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Christopher Goulding (May 2002 JRSM1) explores inspirations for Mary Shelley's creation Victor Frankenstein including scientific influences and a model, James Lind FRS.
Several other contemporary investigators might have strongly influenced her development of the moral/spiritual issues and scientific basis for the book, and acted as a source for Frankenstein. For some three or four decades before the novel, study of ‘vital animation’ had been ongoing in nearby Germany, Italy and Switzerland, and these new concepts on the nature of neuromuscular function began permeating the teaching curricula of medical schools2. In 1752, Albrecht Haller of Switzerland, in particular, propagated his theory of muscle ‘irritability’ and nerve ‘sensibility’, at odds with Glisson's idea that the soul was the generator of voluntary movements. Haller's ‘irritability’ was the property by which a part of the human body3 ‘... becomes shorter on being touched... [while] that sensible part of the human body, which on being touched transmits the impression of it to the soul; and in brutes, the existence of a soul is not so clear, I call those parts sensible, the irritation of which occasions evident signs of pain and disquiet in the animal’. (Are there not echoes here of the animation of Frankenstein's inanimate brute evoking the concept of the reconstituted human without a soul?) In 1762, Haller's magnum opus4 was published in Lausanne, across the lake from the Villa Diodati and ‘the house of Frankenstein’ at Belrive.
In contrast, Georg Stahl, a ‘vitalist’, claimed that only the ‘anima’ could regulate bodily activity2 at death. Curiously enough, this vitalistic approach was linked neither to God nor to any religious doctrine. As Brazier notes, ‘hovering between mind and brain is the ghost of the soul... less confusing for English speakers for they have a noun for “mind”, as distinct from “soul” or “spirit”. The French do not (which raises problems concerning Descartes' intended meanings)2’. Here again are the echoes of Mary Shelley's moral dilemma: was there a soul or a spirit in the monster? There clearly was a mind.
Johann Unzer, in Hamburg, divided neuromuscular activity into voluntary, involuntary and unconscious types. Unzer believed that even headless animals remained alive in that they continued to have ‘animal spirits’ within their nerves. To illustrate the ‘unconscious’ as occurring in animals without a brain or soul, he used decapitated frogs to show that nerve stimulation alone could induce movement.
All these investigators, however, failed to conceive of the possibility of electricity being the inciting element in tissue irritability, until Caldani, the anatomist, provided electricity from a frictional electrostatic machine to stimulate muscles in sheep and frogs: ‘An electrified rod was brought within one, two or three inches... and we always saw the muscles of the lower extremity make a movement... without a spark being evoked5’.
Early in the 18th century, frictional machines were used to produce sparks and static electricity, much to the entertainment of the leisured classes. The recently invented Leyden jar enabled a sudden electrical discharge to pass to tissues under experiment which then led to the use of this tool in electrophysiological experiments. As Musschenbroek relates: ‘I want to tell you of a new but terrible experiment which I advise you never to attempt yourself... the arm and the whole body was affected in so terrible a manner that I cannot express: in a word I thought it was the end of me’6.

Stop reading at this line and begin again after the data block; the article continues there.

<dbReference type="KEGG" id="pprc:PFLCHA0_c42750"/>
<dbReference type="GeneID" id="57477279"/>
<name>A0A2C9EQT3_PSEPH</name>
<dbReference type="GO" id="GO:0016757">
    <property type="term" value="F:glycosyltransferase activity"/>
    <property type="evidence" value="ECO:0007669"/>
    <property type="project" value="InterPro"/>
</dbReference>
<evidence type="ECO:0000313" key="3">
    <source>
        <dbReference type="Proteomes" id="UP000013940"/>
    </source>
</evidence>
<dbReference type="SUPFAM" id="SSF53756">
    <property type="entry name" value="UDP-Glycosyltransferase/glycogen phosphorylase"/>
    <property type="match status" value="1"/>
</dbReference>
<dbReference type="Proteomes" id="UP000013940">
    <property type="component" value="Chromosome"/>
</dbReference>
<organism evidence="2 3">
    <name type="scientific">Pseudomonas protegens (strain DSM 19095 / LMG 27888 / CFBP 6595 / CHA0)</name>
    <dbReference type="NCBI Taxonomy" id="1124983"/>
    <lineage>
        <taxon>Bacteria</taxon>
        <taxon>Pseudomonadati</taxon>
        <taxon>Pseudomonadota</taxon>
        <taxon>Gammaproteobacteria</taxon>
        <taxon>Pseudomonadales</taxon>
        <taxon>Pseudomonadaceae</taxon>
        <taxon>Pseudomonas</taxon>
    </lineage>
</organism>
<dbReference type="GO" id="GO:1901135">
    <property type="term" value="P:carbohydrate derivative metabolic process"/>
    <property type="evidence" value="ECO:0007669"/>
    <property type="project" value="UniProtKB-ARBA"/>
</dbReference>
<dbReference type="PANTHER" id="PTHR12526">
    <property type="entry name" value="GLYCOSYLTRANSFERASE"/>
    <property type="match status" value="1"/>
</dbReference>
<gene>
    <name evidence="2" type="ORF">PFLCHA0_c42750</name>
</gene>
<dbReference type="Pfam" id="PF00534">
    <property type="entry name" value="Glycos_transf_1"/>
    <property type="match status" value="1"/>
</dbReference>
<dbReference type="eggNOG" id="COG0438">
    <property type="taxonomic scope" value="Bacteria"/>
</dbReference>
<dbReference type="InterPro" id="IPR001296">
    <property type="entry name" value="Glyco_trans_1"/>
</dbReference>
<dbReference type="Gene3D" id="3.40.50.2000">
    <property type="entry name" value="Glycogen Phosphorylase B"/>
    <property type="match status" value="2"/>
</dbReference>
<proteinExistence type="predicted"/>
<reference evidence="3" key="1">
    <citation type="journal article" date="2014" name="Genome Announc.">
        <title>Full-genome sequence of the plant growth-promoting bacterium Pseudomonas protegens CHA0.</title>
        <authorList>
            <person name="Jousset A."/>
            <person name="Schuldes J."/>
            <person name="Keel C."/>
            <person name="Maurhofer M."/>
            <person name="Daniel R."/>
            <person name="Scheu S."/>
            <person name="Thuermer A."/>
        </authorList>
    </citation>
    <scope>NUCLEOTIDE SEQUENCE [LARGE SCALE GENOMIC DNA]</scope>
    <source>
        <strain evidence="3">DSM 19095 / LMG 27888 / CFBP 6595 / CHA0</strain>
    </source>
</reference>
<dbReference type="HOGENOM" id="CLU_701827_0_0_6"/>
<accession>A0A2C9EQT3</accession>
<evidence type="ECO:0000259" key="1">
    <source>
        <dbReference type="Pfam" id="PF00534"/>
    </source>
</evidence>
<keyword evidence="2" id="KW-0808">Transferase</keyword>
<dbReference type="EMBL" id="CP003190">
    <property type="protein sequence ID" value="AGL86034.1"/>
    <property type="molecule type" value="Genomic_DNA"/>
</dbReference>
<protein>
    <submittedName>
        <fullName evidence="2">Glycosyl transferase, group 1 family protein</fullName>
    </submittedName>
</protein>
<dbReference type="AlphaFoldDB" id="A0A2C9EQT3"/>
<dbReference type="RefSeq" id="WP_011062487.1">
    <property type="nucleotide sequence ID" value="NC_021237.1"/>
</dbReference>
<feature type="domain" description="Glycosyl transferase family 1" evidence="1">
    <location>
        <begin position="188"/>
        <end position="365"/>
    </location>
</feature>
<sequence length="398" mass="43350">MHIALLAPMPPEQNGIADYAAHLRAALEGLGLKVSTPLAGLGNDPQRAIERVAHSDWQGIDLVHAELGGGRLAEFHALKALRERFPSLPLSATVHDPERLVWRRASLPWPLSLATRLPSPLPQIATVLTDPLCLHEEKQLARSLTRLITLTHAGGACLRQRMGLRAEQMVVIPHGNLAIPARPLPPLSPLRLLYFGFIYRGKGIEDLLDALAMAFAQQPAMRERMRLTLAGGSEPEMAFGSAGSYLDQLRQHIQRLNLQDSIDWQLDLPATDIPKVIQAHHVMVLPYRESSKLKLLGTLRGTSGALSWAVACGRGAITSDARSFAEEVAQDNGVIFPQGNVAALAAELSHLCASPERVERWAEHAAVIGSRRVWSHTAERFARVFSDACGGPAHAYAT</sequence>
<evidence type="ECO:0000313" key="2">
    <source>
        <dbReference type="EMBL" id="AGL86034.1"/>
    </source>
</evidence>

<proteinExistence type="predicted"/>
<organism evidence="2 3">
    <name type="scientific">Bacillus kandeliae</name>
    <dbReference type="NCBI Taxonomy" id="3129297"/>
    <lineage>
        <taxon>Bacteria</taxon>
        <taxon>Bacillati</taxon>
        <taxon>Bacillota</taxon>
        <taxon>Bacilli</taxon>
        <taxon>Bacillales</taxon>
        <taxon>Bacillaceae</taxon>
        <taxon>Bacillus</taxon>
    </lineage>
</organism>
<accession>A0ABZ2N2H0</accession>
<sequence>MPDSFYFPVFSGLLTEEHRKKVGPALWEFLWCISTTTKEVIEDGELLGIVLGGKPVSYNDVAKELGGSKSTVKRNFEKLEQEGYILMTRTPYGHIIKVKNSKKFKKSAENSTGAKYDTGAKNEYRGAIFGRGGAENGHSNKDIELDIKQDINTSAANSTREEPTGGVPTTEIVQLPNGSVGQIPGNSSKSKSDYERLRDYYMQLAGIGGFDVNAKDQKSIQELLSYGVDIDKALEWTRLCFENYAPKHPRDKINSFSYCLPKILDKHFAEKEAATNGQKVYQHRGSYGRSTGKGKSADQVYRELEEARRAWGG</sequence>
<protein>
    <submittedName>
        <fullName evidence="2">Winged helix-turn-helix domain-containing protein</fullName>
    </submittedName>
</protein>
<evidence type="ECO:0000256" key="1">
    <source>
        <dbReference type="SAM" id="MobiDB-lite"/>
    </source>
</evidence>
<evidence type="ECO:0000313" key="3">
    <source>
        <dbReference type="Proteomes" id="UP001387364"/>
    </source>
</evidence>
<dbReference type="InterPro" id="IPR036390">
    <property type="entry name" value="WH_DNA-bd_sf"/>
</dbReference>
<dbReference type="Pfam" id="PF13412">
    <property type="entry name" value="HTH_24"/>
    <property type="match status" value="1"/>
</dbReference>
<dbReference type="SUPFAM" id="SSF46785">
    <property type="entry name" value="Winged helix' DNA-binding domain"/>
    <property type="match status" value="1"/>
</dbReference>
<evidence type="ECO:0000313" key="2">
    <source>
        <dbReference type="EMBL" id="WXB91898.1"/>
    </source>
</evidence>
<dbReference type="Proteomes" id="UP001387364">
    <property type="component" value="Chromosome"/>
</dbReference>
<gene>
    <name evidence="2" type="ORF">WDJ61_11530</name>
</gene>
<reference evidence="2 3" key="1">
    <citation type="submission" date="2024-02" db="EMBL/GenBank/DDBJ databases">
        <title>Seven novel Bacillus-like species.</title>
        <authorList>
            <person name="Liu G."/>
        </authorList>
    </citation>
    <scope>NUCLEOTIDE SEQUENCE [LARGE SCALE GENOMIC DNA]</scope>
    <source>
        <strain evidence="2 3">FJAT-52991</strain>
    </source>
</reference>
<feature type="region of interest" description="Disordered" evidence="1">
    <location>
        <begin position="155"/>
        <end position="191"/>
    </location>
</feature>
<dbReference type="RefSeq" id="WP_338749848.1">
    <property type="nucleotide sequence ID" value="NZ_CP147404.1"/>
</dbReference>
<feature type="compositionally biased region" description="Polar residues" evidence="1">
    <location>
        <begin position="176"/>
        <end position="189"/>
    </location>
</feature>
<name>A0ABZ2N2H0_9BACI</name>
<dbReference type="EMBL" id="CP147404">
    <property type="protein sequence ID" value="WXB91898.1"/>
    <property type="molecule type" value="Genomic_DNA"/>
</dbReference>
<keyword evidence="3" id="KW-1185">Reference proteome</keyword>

The power of this new electricity used alone was soon amply illustrated by Nollet who lined up a chain of men two miles long, causing them to jump when touching the poles of a Leyden jar2. At age 34, Nollet travelled to England and was elected to the Royal Society. His lectures on electricité foudroyante led to speculation that electricity could vitalize a paralysed human7. One such patient reported a ‘tingling in his arms that he had not felt for many years’. Nollet subsequently suspended a naked and partly paralysed patient in a swing, insulated by silk ropes suspended from the ceiling. Iron wire wrapped around the body was connected to a frictional machine, producing sparks to an iron bar near the paralysed limb2.
Foreshadowing the reanimation evoked in ‘Frankenstein’, Galvani in Italy progressed from working with ‘artifical electricity’ to using ‘atmospheric electricity’—lightning during a thunderstorm8—to stimulate contraction in the legs of a living frog. Galvani's nephew Aldani would stand by the guillotine, and take freshly decapitated heads of criminals, pass a current through the mouth and ear or exposed brain and mouth, evoking facial grimaces, thus simulating a return to life2.
We can now more clearly see the similarity to Mary Shelley's Frankenstein in these attempts to animate paralysed limbs by means of static electricity in a patient suspended from the ceiling, and in Galvani's harnessing of electricity from the heavens during a lightning storm to reanimate dead muscles. As recalled by Mary in the 1831 edition of Frankenstein, ‘perhaps a corpse could be reanimated, galvanism had given token of such things. Perhaps the component parts of a creature could be manufactured... and endued with vital warmth’.
But out of the shadows of Krüger, an investigator of the late 18th century, stepped his pupil, a highly vocal prosyletizer of electrotherapy. Using frictional electricity, he induced movement in paralysed fingers, and even induced ‘electro-sleep’ in humans. The name of this disciple of electrical reanimation was... Kratzenstein9.
The three elements are finally in place—the dilemma of the soul present in, or absent from, the brain—body construct; the harnessing of God's electrical storm to ressurrect the dead; and a ‘Dr Kratzenstein’, a spectral pupil who demonstrates electrotherapy and reanimation.